None of us are born with attitudes. So, how do attitudes form in individuals? There are many ways.
- Getting exposed to something repeatedly has a tendency to form a positive attitude towards it. You may have noticed that television is showing the same advertisement of a certain milk powder, baby soap or a fairness cream every 15 minutes during prime time. The marketers know the trick! Same can happen on the negative side. You may remember how all the mass media in Sri Lanka repeated and repeated the case of the innocent child “Seya” who was raped and murdered ruthlessly. The whole country developed huge anger towards the culprit.
- Classical conditioning can also form attitudes even without your knowledge. When two things are coupled for many times, a conditioned response evoke unconsciously. If ‘Kumar Sangakkara’ is your favourite cricketer and if you see him promoting a certain brand of shirts, you may also choose that brand whenever you go to buy a shirt.
- Instrumental conditioning of attitudes occur when certain behaviors are punished and some are rewarded depending on social norms of the society that you are living or even rules and regulations of your organization. For example, if employees are punished for using Face book during office times, naturally you will develop a negative attitude towards using your office time to browse the Face book.
- Sometimes attitudes are formed through social learning. We look at others and shape our attitudes and behavior. We never chat and laugh loudly when we go to a temple because we see people talk and move softly without disturbing others.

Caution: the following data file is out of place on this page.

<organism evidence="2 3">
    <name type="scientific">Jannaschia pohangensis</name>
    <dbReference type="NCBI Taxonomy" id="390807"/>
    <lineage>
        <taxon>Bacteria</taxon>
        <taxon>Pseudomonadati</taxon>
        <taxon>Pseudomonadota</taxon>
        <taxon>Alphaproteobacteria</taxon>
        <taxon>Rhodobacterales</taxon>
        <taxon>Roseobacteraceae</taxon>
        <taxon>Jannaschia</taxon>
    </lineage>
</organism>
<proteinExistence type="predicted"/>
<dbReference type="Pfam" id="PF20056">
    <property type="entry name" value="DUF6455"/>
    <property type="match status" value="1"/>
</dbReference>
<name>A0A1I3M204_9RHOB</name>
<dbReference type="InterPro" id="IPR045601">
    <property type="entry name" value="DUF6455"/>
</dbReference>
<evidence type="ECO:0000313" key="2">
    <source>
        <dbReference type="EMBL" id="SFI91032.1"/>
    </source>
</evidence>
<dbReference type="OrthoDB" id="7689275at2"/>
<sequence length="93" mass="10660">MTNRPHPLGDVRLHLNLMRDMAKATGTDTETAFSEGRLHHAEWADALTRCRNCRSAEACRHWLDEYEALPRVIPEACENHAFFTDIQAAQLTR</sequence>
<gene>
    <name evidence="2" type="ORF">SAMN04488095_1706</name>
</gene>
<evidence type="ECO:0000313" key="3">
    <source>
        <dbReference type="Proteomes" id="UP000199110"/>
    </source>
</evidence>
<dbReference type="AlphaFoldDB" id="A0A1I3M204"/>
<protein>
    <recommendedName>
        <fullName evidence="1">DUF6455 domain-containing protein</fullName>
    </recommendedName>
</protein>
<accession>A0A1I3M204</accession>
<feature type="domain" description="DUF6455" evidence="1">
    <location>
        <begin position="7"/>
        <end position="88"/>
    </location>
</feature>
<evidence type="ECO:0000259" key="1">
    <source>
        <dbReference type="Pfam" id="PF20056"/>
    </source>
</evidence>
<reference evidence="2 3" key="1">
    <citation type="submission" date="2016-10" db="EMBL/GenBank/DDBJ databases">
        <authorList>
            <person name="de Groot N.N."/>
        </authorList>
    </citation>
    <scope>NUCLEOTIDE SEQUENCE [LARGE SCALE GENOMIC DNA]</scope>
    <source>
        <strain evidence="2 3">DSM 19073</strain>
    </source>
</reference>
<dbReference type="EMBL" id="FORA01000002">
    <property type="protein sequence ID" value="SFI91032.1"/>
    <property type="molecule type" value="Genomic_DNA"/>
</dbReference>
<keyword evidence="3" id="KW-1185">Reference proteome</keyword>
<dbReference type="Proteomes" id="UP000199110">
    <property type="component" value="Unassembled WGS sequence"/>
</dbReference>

With all of these factors that influence your attitudes and behavior, did you know that your attitudes serve certain functions to support your existence? Four main functions of attitudes have been identified as follows.
- Utilitarian value: People tend to adopt attitudes that are rewarding and avoid attitudes that lead to punishments. This helps us to adopt socially acceptable behavior.
- Knowledge function: Attitudes help people to attract information and interpret them to understand the world. Knowledge helps us to predict what is going to happen and shape our behavior accordingly.
- Ego-defensive function: People tend to use defensive mechanisms to protect their ego. They tend to develop negative attitudes towards things or persons that threaten their own self image and try to avoid them. If someone is always insulting you, you will do everything to protect your good name and avoid being associate with that person.
- Value expressive function: This serves to establish one’s own identity in the society by showing his/her integrity and personal values.
We usually expect behavior of a person to be consistent with his/her attitudes. However, this does not happen in certain times and people may not behave logically. For example, doctors know very well that cigarettes and alcohol are not good for health. But we have seen many doctors who smoke and use alcohol.
Our conscious attitudes influence our behavior strongly than the unconscious attitudes. If we see news reports about severe floods and people have been displaced as a result, we tend to seek more information on damages done, the status of displaced people and join charity groups to help them. This is because we develop sympathy towards them. But when you accidently pass by a friend while driving your car, you do not stop your car and find out whether she is in good mood, where she is going etc. you just wave her and continue.